Acupuncture Treatment for Headaches and Migraines

 

In general, the harder a medical problem is to treat, the more treatment strategies exist. This observation is certainly true for headaches and migraines. Patients and physicians are constantly looking for alternatives to drug therapy, which is effective in the short term but may have severe unwanted effects in the long term. This is a topic that hits close to home for me, I suffer from cluster headaches and control it with acupuncture and meditation. It has reduced my pain and discomfort immensely over the years. Lots of times, in addition to treatments like acupuncture, it’s recommended you educate yourself about headaches and migraines and how to identify and manage your triggers; modifying your lifestyle where needed.

Now you may be asking yourself, how does acupuncture work? Acupuncture seeks to restore the flow of positive energy throughout your body while removing negative energy that is causing you pain. From a modern medical perspective, acupuncture stimulates various systems of your body, triggering a healing response.

Acupuncture divides your body into a series of zones and pressure points. Acupuncture needles are inserted into different pressure points, depending on your symptoms. These needle points are usually near nerves in your body. The needle stimulates the nerves to release hormones, such as endorphins, that trigger a response from your body. This immune and circulation system stimulation is what relieves migraines and tension headaches.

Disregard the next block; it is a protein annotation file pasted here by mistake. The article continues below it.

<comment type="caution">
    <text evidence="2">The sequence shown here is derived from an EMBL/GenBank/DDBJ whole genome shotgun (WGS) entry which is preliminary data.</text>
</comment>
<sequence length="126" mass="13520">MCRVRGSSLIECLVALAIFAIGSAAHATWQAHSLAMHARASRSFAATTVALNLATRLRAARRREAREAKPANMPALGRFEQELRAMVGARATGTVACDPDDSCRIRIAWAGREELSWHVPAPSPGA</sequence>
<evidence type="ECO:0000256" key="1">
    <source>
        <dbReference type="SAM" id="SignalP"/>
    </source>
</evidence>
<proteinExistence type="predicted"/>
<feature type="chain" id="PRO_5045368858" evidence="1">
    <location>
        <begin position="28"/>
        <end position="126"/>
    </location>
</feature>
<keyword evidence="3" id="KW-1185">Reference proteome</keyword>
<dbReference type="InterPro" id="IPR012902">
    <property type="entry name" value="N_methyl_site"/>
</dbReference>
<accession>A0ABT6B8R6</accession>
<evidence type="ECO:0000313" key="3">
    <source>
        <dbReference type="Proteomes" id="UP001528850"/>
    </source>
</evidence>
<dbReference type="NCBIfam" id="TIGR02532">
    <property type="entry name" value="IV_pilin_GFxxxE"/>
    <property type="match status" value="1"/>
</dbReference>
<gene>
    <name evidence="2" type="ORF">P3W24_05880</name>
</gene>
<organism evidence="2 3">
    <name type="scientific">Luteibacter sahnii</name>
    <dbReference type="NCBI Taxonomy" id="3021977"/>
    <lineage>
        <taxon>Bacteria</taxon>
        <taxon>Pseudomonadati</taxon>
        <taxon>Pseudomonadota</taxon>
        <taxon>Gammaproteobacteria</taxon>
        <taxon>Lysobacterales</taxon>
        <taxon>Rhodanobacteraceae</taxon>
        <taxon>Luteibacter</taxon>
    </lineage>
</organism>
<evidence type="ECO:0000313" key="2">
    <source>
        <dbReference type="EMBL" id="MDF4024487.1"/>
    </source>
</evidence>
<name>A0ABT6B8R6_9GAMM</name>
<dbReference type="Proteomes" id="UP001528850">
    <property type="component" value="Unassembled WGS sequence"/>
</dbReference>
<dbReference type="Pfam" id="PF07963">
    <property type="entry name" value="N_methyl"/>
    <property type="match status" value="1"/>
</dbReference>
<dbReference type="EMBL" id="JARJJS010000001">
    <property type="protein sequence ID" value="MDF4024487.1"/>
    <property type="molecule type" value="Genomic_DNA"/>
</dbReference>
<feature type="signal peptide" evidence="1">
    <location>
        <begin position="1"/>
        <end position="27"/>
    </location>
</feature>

Recently, a study published in the medical journal JAMA Internal Medicine said acupuncture may be helpful in reducing the frequency of migraines and preventing attacks. Researchers in China found that properly administered acupuncture therapy may reduce the frequency of the most common types of migraines. The research, which builds on a body of knowledge from smaller studies, looked at how true acupuncture compared with sham acupuncture in reducing migraine attacks and symptoms in those who have been battling the condition for at least a year. All treatments were administered by trained and licensed acupuncturists who trained for at least five years and had four or more years of clinical experience. Recipients of ‘true acupuncture’ were treated in four acupoints chosen by clinical experts. The four points used for the ‘sham’ group were chosen to avoid migraine relief.

Twenty weeks after receiving treatment at five times a week, patients in the true acupuncture group saw a reduction in the average number of migraines from 4.8 per month to 3 per month, with no adverse events reported requiring “special medical intervention.”

Using acupuncture along with meditation and other lifestyle changes is a great way to reduce the frequency and severity of these painful episodes. Headaches and migraines strike without warning but having a plan of treatment in place can go a long way towards solving the problem, without having to rely on pharmaceutical interventions.

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